Are India’s New Drone Rules Aimed at Ease of Operations or a Door to Mass Surveillance?

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Drone Rules 2021 were introduced in India last week that relaxed many restrictions introduced a few years ago. The government also reduced fees for permissions to operate drones in the country and excluded the requirement for security clearance before getting any registration or licence. The update eases drone operations in the country and is designed to benefit different sectors looking to deploy unmanned aircrafts for emergency response, surveillance, geospatial mapping, and law enforcement. However, the new drone rules have introduced privacy concerns as there is no clarity on how to report misuse. The rules are also speculated to boost surveillance of citizens to a large extent.

On this week’s episode of Gadgets 360 podcast Orbital, host Akhil Arora speaks with Internet Freedom Foundation Associate Counsel — Surveillance and Transparency Anushka Jain, Skye Air Mobility Co-Founder Swapnik Jakkampuddi, and Founder and Director of Technology for Wildlife Shashank Srinivasan to talk about the scope of the new drone rules and how they can impact our lives.

We open with the reforms introduced in the new drone rules to ease the use of drones among companies and government agencies. Last year, start-ups including Dunzo, Swiggy, and Zomato received the approval from the Directorate General of Civil Aviation (DGCA) to fly test drone deliveries in the country. Dunzo also earlier this year kicked off pilot drone delivery of medicines and COVID-19 vaccines in Telangana. All that is going to be much easier with the new rules in place. Similarly, Swiggy launched trials for drone food deliveries.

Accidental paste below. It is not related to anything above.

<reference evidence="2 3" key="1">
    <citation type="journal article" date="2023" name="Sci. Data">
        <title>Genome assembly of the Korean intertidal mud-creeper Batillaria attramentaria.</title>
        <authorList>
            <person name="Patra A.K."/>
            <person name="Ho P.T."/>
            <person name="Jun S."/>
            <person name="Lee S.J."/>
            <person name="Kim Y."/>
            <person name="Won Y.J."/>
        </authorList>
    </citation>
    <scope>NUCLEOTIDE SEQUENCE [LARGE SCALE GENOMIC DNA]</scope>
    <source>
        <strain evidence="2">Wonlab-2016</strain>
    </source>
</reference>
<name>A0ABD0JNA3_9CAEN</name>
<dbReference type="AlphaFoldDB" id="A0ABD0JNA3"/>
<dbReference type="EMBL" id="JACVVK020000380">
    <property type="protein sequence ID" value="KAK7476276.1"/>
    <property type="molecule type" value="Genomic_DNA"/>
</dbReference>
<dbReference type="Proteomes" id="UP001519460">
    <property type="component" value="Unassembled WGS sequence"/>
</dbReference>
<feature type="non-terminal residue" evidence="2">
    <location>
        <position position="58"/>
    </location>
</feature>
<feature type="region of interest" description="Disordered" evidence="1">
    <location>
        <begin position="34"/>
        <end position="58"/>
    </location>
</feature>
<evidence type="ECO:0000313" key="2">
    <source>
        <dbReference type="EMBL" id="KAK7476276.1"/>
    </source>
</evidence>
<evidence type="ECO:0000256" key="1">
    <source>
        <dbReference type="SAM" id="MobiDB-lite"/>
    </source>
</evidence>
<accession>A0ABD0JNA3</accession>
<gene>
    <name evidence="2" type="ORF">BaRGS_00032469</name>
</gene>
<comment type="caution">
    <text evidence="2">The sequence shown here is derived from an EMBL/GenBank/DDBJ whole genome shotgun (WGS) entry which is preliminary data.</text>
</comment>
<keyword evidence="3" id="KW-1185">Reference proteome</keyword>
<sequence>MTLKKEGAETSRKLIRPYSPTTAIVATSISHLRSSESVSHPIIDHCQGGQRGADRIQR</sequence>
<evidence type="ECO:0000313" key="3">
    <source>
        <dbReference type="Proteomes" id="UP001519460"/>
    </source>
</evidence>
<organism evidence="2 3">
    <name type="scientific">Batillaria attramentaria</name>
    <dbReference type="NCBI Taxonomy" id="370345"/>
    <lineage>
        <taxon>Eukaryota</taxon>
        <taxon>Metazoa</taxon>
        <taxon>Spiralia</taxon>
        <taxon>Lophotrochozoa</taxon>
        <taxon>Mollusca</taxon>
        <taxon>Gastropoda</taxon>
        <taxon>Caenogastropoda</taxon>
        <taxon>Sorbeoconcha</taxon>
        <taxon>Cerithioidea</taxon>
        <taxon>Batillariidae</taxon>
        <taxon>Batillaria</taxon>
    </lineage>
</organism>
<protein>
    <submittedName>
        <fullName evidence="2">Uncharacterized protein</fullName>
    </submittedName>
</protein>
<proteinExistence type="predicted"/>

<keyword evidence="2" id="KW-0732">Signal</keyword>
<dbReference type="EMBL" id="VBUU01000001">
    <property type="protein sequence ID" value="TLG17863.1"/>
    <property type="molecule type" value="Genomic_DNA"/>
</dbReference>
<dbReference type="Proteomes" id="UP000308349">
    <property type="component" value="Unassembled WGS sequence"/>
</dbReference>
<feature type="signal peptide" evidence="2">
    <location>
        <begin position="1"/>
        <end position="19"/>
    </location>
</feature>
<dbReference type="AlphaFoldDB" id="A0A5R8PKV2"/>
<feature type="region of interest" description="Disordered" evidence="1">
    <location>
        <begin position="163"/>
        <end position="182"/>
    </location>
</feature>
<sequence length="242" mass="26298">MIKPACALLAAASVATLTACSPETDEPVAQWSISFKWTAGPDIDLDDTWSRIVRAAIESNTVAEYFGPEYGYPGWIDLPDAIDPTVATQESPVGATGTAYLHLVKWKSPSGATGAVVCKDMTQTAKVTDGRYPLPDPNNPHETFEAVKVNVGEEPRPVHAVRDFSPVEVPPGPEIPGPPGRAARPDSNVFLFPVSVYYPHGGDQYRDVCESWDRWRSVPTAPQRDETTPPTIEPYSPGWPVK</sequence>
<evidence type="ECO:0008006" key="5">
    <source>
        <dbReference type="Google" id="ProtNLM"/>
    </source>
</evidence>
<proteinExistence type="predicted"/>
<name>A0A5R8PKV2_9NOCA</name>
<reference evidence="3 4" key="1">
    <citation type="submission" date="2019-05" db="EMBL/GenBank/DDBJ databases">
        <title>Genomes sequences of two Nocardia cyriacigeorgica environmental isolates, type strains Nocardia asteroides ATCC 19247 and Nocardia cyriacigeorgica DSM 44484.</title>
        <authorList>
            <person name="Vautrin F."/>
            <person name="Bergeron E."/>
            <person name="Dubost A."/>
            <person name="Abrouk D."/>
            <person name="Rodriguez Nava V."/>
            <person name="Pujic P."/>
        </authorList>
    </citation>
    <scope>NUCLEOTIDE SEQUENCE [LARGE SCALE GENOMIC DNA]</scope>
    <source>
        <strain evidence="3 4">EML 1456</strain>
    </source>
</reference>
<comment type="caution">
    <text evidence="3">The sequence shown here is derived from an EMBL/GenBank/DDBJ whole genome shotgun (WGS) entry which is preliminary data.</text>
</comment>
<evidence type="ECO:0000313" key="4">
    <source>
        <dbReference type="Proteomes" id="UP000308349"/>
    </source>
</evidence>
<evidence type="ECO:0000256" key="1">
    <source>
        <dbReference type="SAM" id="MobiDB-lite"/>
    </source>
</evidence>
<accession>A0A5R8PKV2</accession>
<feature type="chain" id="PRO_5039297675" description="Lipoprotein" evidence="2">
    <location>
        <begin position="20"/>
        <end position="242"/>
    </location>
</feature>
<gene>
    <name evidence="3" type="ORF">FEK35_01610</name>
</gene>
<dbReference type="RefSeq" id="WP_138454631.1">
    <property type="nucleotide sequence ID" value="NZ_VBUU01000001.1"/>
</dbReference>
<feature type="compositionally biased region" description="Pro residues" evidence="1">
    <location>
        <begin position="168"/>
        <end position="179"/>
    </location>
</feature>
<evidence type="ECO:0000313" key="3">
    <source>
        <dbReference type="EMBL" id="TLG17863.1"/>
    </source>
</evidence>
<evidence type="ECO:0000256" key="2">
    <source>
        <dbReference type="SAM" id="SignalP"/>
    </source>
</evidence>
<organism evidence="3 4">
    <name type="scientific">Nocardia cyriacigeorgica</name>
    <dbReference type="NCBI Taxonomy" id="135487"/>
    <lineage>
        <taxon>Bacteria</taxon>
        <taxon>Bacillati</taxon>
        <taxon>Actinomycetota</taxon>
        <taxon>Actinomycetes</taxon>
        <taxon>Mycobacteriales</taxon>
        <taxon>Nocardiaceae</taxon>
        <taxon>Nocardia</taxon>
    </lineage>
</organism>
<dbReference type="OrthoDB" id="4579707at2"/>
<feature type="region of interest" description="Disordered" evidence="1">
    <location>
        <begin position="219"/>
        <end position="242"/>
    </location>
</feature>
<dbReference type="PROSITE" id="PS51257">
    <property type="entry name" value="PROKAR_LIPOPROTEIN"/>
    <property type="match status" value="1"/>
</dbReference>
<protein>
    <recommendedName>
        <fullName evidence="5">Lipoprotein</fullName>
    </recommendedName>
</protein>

Jakkampuddi of drone delivery firm Skye Air Mobility details some of the biggest hurdles that companies faced during the early beyond visual line of sight (BLVOS) trials that are expected to be eradicated with the new rules. He also states that the new rules ease operations for new drone pilots.

However, Srinivasan of conservation geospatial data consultancy Technology for Wildlife points out that the new drone rules don’t give any clarity on how they could help individuals and people like farmers might start using drones themselves instead of picking a third-party. He also emphasises that the rules don’t address issues around flying drones within national parks and Tiger reserves, which was part of the earlier regulations.

Jain of non-governmental digital rights organisation Internet Freedom Foundation (IFF) also underlines various privacy concerns that exist in the new drone rules. She additionally foresees that by easing the usage of drones among individuals, corporations, and authorities, the rules could expand mass surveillance in the country. There are also privacy concerns as drones could easily be used to surveil others. During the state lockdowns due to surge in COVID-19 cases earlier this year, police departments in various states also used drones to conduct local surveillance and collect data of individuals to ensure the given restrictions were followed. That, however, also impacted privacy of many people.

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